2011 Renee D. Chapman Memorial Award Recipient
Listen to Yael Mandelstam's remarks from the Chapman Award presentation
(click below or view on YouTube).
The TS-SIS Awards Committee is pleased to announce that the recipient of the Renee D. Chapman Memorial Award for Outstanding Contributions in Technical Services Law Librarianship for 2011 is Yael Mandelstam.
Ms. Mandelstam is the Head of Cataloging at Fordham University School of Law Library in New York, New York.
Some of her contributions include:
- Serving as the AALL representative to the ALA Subject Analysis Committee;
- Founder and Chair, Genre/Form Terms for law material project;
- Member, Provider Neutral E-monograph Record Task Group;
- Founder and frequent presenter, Big Apple Catalogers' Klatsch.(B.A.C.K.);
- Member, AALL-Task Group on Vender-Supplied Bibliographic Records.
TS-SIS Awards Committee
Linda M. Sobey, Chair
Rhonda K. Lawrence
George Prager's Introductory Remarks At 2011 Chapman Award Presentation
Good afternoon, I am honored to have been asked to co-present the Rene D. Chapman Memorial Award for Outstanding Contributions in Technical Services Law Librarianship to Yael Mandelstam. Glad I got the name of the award correct. Early in the process of nominations, I kept on referring to the award as the Mary Chapman Award. Those of you of a certain vintage in TS-SIS will remember Mary, a long time technical services librarian at NYU Law School, quite respected, but NOT the Chapman after whom this award was named! Now we have that out of the way...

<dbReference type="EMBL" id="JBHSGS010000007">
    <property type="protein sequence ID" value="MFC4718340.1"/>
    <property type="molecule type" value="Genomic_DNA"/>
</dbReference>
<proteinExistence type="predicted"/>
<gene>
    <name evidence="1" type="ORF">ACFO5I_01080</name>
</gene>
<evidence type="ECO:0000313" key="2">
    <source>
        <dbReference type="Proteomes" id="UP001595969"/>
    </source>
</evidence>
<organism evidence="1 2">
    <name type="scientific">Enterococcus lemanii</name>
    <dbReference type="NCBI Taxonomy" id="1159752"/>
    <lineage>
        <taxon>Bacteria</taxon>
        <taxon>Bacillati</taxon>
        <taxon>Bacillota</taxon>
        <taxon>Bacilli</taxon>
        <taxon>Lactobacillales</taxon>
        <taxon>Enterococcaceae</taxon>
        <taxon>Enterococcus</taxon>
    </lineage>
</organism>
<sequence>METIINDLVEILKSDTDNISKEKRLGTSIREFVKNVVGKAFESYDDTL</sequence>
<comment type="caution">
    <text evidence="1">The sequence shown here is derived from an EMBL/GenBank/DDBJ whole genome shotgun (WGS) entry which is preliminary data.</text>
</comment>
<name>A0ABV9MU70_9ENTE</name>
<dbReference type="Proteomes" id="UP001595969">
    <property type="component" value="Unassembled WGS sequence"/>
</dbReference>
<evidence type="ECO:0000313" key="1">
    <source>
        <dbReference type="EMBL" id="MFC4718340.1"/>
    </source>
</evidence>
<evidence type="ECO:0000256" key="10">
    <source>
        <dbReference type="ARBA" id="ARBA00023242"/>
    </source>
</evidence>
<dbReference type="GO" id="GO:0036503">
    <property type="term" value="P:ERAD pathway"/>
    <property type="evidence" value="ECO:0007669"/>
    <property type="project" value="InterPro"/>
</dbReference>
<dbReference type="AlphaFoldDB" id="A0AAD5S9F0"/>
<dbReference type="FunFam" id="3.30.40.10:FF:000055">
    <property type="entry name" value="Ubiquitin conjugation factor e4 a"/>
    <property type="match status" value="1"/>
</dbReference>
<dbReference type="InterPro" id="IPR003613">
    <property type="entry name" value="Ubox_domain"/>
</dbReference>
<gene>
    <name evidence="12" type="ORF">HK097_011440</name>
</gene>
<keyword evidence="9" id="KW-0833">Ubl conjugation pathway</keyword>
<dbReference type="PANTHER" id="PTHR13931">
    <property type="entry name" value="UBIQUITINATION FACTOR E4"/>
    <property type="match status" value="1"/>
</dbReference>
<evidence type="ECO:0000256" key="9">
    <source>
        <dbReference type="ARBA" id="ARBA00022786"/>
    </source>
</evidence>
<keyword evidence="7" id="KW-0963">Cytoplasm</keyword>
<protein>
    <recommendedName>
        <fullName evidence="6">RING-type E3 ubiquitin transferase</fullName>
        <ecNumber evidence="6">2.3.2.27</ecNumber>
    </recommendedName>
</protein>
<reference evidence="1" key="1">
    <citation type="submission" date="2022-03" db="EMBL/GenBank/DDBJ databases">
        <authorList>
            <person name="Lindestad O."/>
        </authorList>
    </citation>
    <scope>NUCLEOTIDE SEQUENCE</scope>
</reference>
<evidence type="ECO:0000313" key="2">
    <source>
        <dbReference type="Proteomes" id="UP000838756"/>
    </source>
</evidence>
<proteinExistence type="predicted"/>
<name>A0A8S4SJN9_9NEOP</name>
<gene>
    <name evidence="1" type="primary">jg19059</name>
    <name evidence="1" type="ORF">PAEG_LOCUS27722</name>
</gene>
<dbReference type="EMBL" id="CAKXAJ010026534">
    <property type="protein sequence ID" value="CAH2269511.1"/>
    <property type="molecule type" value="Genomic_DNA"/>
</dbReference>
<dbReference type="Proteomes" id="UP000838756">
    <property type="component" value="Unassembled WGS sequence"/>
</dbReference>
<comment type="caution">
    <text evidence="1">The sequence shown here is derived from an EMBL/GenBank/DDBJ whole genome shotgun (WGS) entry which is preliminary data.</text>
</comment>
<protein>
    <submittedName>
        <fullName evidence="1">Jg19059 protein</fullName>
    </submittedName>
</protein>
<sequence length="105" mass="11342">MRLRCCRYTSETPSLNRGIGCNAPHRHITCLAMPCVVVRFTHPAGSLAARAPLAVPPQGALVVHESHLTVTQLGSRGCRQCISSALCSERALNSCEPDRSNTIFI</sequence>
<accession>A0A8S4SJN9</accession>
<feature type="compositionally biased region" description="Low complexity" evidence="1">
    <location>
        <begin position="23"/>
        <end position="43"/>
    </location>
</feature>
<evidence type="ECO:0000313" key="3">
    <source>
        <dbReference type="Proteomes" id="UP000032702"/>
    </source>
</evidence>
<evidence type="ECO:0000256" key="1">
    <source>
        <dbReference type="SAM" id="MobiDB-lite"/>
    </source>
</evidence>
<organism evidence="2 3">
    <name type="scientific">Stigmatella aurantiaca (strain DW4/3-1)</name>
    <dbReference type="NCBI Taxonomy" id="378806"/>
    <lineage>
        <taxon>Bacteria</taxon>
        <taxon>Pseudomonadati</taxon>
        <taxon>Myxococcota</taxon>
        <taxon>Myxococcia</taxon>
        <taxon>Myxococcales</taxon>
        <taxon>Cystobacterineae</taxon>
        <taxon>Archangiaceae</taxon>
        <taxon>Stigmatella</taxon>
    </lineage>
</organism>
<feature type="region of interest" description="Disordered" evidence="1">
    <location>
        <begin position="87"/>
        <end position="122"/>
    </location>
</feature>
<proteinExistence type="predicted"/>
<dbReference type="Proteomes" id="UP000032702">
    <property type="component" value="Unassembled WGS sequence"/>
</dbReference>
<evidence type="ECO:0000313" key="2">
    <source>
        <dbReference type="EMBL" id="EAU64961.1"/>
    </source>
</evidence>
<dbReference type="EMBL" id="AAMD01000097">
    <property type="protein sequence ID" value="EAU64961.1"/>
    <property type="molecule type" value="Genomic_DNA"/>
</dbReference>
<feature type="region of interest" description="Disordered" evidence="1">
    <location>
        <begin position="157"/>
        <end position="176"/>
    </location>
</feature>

For those of us in this room, it may be hard to remember a time when Yael was NOT a primal force in our field-no disrespect intended to the many superb law catalogers and technical services librarians who have been with us for longer. I say this because Yael has managed to accomplish so much in our field, so quickly. I will enumerate a few of the outstanding accomplishments, of which many or most of you are aware.
Yael has chaired several projects and groups, not only within law librarianship but within the larger cosmos of cataloging and metadata. Lucky for me, I've served on many of her committees. Often Yael asks me to join a task force or group she is chairing. I always accept-first, because it's an offer I can't refuse, and second, because I know that the work will be stimulating, and that ANY task force she is leading will accomplish what it's supposed to do (and probably more). Those of us who have served in groups with ineffectual leaders know how frustrating that can be.
Work on P-N Guide